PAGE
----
The history of clinical studies on vestibular migraine (migraine associated vertigo) was reviewed. Archeological studies suggested that headache itself had already existed in the Neolithic era, because bony defects in the skull which could have arisen from trepanation had been found in the remains of this era. Medical observations on migraine were made by Hippocrates of Kos, and Aretaeus of Kappadocia described migraine-associated vertigo in the 2nd century A.D. Studies on migraine and migraine-associated vertigo (vestibular migraine) began in the modern era. As hypotheses on the pathophysiology of migraine, three theories have been proposed, including the vascular theory, the neural theory, and the trigemino-vascular theory. As important articles concerning the clinical studies, three papers were published. The first was published by Bickerstaff. He reported cases of basilar-type migraine, in which vertigo occurs as an aura of migrainous headache. The second was published by Kayan and Hood. In this paper, the authors described various characteristics of vestibular migraine, which are still valid. The third was published by Neuhauser et al., in which the authors proposed diagnostic criteria for vestibular migraine, which serve as the basis for the current official diagnostic criteria. Finally, the author remarked that clarification of the pathophysiology of vestibular migraine and association with Meniere's disease are the most important issues that need to be resolved.
Objectives: In 1975, Sakata et al., introduced the Caloric Eye Tracking Pattern Test (CETP), combining the caloric test with the eye-tracking test. They reported that CETP is useful for identifying the clinical features of central vestibular vertigo. We examined the significance of CETP for differentiating between peripheral and central vestibular vertigo.
Methods: The subjects consisted of 5 healthy subjects, 5 patients with peripheral vestibular disorder, and 29 patients with central vestibular disorder. We performed CETP, with the eye tracking test (ETT) during caloric nystagmus. The ear was irrigated for 20 seconds with 20 mL of water (20°C) with the patient in a supine position and the head anteflexed at 30 degrees. After 70 seconds, when the caloric responses were active, CETP was initiated using a target oscillating at an amplitude of 30 degrees and frequency of 0.3 Hz.
Results: In patients with central vestibular disorder, even though the conventional ETT pattern was smooth, the CETP pattern showed superimposed caloric nystagmus, resulting in a loss of smoothness. On the other hand, in healthy subjects and patients with peripheral vestibular disorder, both conventional ETT and CETP showed smooth movements.
Conclusion: CETP may be a useful diagnostic method to differentiate peripheral from central vestibular vertigo.
Objective: To investigate the background of hospitalized patients with vertebrobasilar insufficiency (VBI) over a 10-year period.
Methods: A retrospective study was conducted of the medical records of patients with VBI who were admitted to our hospital between January 2001 and December 2010.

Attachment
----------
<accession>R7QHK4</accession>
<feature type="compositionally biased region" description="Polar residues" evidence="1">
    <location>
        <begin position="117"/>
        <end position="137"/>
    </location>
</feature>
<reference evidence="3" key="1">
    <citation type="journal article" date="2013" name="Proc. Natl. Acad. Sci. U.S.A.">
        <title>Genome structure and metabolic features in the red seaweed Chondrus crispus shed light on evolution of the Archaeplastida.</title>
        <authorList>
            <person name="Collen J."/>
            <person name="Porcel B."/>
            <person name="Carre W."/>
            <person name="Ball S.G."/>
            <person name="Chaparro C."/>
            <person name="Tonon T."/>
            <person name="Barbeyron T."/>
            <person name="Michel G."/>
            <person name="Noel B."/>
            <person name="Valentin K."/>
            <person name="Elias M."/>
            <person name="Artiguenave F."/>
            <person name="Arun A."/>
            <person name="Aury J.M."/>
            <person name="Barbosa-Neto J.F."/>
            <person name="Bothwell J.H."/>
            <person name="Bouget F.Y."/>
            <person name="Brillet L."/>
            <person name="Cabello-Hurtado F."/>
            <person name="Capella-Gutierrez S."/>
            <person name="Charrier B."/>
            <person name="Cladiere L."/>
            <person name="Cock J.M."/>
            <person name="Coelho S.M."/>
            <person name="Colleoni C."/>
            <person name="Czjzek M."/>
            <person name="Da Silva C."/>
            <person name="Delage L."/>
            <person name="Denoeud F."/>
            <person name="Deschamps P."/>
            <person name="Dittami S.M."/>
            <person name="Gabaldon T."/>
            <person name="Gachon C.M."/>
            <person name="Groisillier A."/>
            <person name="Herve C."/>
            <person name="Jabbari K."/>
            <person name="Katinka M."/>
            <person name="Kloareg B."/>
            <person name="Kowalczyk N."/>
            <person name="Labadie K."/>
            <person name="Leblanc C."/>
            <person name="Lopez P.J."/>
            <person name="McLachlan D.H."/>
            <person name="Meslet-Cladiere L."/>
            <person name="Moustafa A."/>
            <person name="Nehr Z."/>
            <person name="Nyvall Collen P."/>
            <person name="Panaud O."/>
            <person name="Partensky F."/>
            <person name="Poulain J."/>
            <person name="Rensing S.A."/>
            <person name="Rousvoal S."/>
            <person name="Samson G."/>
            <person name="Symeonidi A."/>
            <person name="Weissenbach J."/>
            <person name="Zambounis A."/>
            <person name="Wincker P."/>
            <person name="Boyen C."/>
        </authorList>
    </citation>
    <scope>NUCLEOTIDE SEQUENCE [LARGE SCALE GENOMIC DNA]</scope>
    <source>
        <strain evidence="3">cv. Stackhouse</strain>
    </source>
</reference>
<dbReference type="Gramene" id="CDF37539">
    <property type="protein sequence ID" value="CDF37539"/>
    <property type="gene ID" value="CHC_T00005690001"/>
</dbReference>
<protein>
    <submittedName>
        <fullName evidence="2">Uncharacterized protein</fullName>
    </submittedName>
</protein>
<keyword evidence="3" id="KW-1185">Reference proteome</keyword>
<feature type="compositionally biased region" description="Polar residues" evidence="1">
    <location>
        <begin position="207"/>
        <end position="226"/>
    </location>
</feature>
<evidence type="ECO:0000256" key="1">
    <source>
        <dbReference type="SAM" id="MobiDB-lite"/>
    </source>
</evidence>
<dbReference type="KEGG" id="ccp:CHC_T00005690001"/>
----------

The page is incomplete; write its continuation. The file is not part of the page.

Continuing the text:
Results: A total of 79 cases were hospitalized during this period. The reason for the hospital admission in all of the patients was vertigo. The study population was 38.0% male and 62.0% female. The average age of the patients was 60.6±14.8 (range 24-86) years. The age distribution showed a peak at 60 years. The proportion of patients that were 65 years or older was 45.6%. The season with the highest rate of onset was the summer (27 cases). The distribution of the onset time suggested a high incidence in the early morning. The duration of spontaneous nystagmus and of bed rest were 1.7±1.5 and 2.2±1.0 days, respectively. The prevalences of diabetes mellitus and hypertension were 34.2% and 3.8%, respectively.
Conclusion: This study revealed a tendency towards increased incidence of VBI with aging. It became clear that severe vertigo attacks that necessitated hospitalization were more likely occur in the early morning and in the summer. This study suggested that aging, summer time and hypertension are important factors predisposing to the development of VBI. It is useful to investigate the background of hospitalized patients in order to understand the pathology of VBI.
In Japan, few physical therapists (PTs) can provide VBRT (vestibular and balance rehabilitation therapy) for patients with vertigo and/or dizziness, whereas in other countries, there are many reports of VBRT provided by PTs. Promoting collaboration among the medical staff is essential to construct a support system for patients with vestibular disorders. Therefore, we decided to offer VBRT, working together with PTs and clinical laboratory technicians.
Our VBRT consists of three steps (Step 1 to 3) and the contents increase in difficulty from Step 1 to 3. Every step is also divided into three parts-therapy for postural control, therapy for recovery of the vestibular ocular reflex, and therapy for the vestibular spinal reflex or aerobic exercise. Patients undergo VBRT for 6 months (2 months per step). To evaluate the effects of VBRT objectively, we adopted posturography, Functional Gait Assessment, video Head Impulse Test, and Subjective Visual Vertical.
For establishment of evidence for VBRT provided by PTs, clinical trials and studies are necessary.